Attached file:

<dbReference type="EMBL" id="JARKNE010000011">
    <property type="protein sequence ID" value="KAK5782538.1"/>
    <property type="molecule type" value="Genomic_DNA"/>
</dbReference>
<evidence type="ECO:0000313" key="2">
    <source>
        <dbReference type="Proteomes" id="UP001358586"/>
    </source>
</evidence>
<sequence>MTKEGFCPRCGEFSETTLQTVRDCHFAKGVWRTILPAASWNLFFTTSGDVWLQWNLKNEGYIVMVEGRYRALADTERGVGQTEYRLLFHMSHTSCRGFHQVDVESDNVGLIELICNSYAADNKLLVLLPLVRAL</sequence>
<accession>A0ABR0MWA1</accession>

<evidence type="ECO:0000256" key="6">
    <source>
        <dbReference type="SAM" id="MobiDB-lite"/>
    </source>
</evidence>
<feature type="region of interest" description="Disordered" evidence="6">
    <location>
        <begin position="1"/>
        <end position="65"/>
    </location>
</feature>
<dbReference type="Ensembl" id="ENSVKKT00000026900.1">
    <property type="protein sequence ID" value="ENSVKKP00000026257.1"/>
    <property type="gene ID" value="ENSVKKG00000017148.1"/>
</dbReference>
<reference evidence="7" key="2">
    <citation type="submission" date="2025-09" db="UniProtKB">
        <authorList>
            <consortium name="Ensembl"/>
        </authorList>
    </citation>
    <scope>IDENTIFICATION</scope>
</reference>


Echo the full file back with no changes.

<dbReference type="EMBL" id="JARKNE010000011">
    <property type="protein sequence ID" value="KAK5782538.1"/>
    <property type="molecule type" value="Genomic_DNA"/>
</dbReference>
<evidence type="ECO:0000313" key="2">
    <source>
        <dbReference type="Proteomes" id="UP001358586"/>
    </source>
</evidence>
<sequence>MTKEGFCPRCGEFSETTLQTVRDCHFAKGVWRTILPAASWNLFFTTSGDVWLQWNLKNEGYIVMVEGRYRALADTERGVGQTEYRLLFHMSHTSCRGFHQVDVESDNVGLIELICNSYAADNKLLVLLPLVRAL</sequence>
<accession>A0ABR0MWA1</accession>

<evidence type="ECO:0000256" key="6">
    <source>
        <dbReference type="SAM" id="MobiDB-lite"/>
    </source>
</evidence>
<feature type="region of interest" description="Disordered" evidence="6">
    <location>
        <begin position="1"/>
        <end position="65"/>
    </location>
</feature>
<dbReference type="Ensembl" id="ENSVKKT00000026900.1">
    <property type="protein sequence ID" value="ENSVKKP00000026257.1"/>
    <property type="gene ID" value="ENSVKKG00000017148.1"/>
</dbReference>
<reference evidence="7" key="2">
    <citation type="submission" date="2025-09" db="UniProtKB">
        <authorList>
            <consortium name="Ensembl"/>
        </authorList>
    </citation>
    <scope>IDENTIFICATION</scope>
</reference>